2. When a naturalist asks what the evidence of theism is, ask in turn what the evidence for naturalism is. – I did not know about the “principle of charity”, but I have always used it, not so much out of a charitable disposition, but simply in order not to waste my time. So I try to search out for the best authors, defenses, or interpretations of naturalism, and I feel quite frustrated about how little I can find. (If you can recommend any good books or sources in defense of naturalism, please let me know.) I had high hopes when I ordered the “Cambridge Companion to Atheism”, a 2006 anthology edited by Michael Martin, but it contains only one essay about the definition of, and evidence for, naturalism, namely “Naturalism and Physicalism” by Evan Fales. The definition was the super-weak and indeed misleading “Naturalism is the commitment to the claim that there are no disembodied minds”. And the evidence? First, that we don’t ever observe disembodied minds. But we never observe embodied minds either (that’s why philosophers have to deal with the problem of other minds), so that evidence does not actually exist. And, secondly, that theists have failed to show any good evidence that disembodied minds exist. – If that’s the best a naturalistic philosopher can do, then clearly there are in comparison much better theistic arguments.

    3. When a naturalist claims that the natural sciences support naturalism, then point out that they support theism even better, because the naturalist must accept the principles on which science rests as brute facts, whereas theism can explain them. As Alvin Plantinga argues in his essay “Religion and Science” in the online Stanford Encyclopedia of Philosophy, the epistemology of science is much more at home in a theistic worldview than in a non-theistic one. I would add that scientific knowledge too is more at home in a theistic worldview; for example in a theistic worldview there is no “mystery” in quantum mechanics.

    4. When a naturalist argues that the contradictory beliefs of theists show that theism is not an objective field of knowledge, then point out that in comparison naturalists disagree much more among themselves about how reality is, indeed have not reach agreement even about the basics. For example they don’t agree whether reality is deterministic or not, about whether causality works only forwards in time or not, or even about whether there is one universe or many – and if many about whether they have the same physical laws or not.

    I could go on. The general idea is to turn any naturalistic attack against theism back towards itself, and ask the naturalist to demonstrate that naturalism fares better under the same standards proposed. Or, as it sometimes happens that naturalists know little about naturalism, demonstrate that naturalism fares worse under the same standards.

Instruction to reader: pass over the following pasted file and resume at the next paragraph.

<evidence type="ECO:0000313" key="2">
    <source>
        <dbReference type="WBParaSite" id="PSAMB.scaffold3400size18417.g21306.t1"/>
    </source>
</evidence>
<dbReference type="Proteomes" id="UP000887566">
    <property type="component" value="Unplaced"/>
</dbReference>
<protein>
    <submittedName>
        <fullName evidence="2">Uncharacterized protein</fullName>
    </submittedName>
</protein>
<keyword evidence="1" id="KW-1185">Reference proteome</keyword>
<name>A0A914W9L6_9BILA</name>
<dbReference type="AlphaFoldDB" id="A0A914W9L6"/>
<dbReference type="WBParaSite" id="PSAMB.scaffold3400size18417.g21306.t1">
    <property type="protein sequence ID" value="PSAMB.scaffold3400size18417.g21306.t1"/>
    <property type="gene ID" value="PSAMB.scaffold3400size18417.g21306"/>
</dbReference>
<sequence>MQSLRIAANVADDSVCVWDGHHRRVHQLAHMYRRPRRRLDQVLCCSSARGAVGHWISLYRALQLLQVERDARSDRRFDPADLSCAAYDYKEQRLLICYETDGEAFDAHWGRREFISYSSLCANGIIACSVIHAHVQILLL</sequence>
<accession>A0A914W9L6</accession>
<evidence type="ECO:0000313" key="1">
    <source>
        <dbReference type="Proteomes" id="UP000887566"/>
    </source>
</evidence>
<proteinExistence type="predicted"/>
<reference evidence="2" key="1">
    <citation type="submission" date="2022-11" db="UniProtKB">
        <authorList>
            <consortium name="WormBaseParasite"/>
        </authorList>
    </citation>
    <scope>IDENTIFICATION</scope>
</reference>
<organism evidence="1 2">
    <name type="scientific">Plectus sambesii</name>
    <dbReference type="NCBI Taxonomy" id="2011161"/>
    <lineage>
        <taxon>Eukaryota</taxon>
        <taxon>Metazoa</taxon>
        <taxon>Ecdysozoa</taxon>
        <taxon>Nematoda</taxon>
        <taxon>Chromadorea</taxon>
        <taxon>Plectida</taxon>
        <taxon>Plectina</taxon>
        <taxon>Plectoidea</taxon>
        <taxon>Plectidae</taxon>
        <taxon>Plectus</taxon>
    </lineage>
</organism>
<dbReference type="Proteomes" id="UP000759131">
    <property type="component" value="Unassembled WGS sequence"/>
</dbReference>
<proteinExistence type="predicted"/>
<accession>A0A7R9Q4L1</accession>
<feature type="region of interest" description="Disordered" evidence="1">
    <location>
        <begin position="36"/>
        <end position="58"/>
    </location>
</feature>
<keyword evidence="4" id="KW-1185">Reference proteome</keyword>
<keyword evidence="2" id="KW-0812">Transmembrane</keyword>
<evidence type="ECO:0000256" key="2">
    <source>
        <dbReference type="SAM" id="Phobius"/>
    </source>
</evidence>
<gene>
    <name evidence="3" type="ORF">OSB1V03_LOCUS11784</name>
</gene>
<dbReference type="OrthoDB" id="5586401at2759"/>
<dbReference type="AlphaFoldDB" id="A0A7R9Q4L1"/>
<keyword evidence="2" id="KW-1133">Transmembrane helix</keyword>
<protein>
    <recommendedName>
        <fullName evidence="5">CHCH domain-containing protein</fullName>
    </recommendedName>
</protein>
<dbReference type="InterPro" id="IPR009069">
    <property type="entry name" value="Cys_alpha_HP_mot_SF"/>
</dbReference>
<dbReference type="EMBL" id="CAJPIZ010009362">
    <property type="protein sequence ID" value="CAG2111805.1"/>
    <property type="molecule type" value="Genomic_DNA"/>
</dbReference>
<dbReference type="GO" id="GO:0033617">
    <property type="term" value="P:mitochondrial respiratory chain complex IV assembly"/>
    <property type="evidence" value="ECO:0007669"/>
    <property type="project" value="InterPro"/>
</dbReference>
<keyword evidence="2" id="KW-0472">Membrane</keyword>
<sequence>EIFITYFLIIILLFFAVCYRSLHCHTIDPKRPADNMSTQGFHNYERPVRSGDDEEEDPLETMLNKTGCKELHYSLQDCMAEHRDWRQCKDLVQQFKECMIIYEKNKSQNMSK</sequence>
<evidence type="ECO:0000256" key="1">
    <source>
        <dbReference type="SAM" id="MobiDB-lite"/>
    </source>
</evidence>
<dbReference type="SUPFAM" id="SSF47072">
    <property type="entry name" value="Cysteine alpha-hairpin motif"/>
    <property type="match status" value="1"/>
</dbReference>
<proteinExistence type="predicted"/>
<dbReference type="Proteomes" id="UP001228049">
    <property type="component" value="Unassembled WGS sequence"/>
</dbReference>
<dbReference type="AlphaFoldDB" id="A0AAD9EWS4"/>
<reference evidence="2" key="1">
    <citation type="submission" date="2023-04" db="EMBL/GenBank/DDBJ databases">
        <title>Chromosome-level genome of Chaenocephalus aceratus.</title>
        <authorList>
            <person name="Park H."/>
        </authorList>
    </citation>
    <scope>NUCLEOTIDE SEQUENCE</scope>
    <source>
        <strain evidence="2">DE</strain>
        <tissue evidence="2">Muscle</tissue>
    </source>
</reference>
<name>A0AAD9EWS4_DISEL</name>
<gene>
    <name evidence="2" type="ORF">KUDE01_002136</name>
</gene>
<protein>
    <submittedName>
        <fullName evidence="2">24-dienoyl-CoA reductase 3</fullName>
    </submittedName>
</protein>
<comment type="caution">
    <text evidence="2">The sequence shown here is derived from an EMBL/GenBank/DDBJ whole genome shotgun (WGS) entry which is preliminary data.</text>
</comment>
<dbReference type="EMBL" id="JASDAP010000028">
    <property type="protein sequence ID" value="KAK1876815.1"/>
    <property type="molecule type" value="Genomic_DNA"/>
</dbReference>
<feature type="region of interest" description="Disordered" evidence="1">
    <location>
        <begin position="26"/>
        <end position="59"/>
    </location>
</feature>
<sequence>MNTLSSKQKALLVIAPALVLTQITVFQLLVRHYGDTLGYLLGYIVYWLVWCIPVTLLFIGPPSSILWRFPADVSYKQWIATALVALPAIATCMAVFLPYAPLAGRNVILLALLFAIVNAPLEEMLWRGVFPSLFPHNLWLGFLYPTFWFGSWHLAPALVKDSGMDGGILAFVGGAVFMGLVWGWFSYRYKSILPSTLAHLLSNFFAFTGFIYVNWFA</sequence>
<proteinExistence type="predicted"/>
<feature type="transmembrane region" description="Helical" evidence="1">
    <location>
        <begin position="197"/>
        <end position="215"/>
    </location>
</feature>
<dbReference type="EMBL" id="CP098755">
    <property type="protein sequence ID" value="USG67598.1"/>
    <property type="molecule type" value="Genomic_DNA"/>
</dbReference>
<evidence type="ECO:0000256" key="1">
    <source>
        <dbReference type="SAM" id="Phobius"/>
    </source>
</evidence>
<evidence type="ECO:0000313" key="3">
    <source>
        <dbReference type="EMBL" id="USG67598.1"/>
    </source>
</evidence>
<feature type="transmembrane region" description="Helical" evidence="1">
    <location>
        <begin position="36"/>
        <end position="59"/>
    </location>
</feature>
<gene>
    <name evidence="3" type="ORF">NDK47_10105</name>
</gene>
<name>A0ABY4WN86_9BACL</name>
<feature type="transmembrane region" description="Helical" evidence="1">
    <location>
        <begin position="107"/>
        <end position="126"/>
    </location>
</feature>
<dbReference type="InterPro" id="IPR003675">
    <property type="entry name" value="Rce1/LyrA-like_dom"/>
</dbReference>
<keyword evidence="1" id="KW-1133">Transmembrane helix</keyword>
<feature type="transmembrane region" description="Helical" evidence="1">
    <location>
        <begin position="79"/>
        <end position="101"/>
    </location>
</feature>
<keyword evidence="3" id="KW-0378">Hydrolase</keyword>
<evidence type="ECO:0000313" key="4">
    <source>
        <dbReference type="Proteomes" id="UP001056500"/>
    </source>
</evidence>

3. In my previous post I argued that a good way to get naturalists to value theology is to help them realize that the alternative of naturalism often works much worse than theism under the same epistemic principles, and that therefore theology is at least worthy of serious consideration. The idea then is to shift the discussion into a direct comparison between alternative metaphysical worldviews thus dispelling the illusion that naturalism is the plausible/objective/scientific/unproblematic worldview. So, to continue the previous list, one may ask what naturalism explains, point out that science has falsified a lot of previously sacrosanct naturalistic intuitions, point out the naturalism of the growing gaps, and so on.

    Now one issue that will turn up sooner or later is the problem of evil. Here too, arguably, naturalism suffers from a worse problem than theism. Theism’s problem is well known: Given our sense of the horrible evils in the world it is difficult for a theist to explain how the world can be the creation of an all-good and all-powerful being. But naturalism suffers from a problem of evil too, namely, on naturalism our very sense of “horrible evil” becomes incoherent, and this is arguably a much harder problem. Why? Because it’s one thing for the theist to recognize the problem of evil and try to solve it, and quite another for the naturalist to recognize that her identification of evils in the world and strong emotional response to them is all nonsense, one more kind of illusion created by her brain, similar to her sense of free will or of personal responsibility. Whereas there is no good reason to assume that theism’s problem cannot be solved, and indeed there are some clear advances towards a solution, naturalism’s problem is unsolvable and is simply reduced to noting the fact that our brain is fooling us in matters as critical as the very existence of good and evil.

    Leaving naturalism behind, I’d like to point out that if God exists then the problem of evil cannot but help us discover truths about God. For example, when one realizes that the Irenaean theodicy works much better than the traditional Augustinian theodicy one will also have more reason to believe in universal salvation, as it is entailed in the former. Or, if one realizes that the idea that God is the only subject of animal experience solves the problem of animal suffering, one will also have more reason to love God. For those who suffer are more worthy of love. Which by itself may be part of the solution to theism’s problem of evil.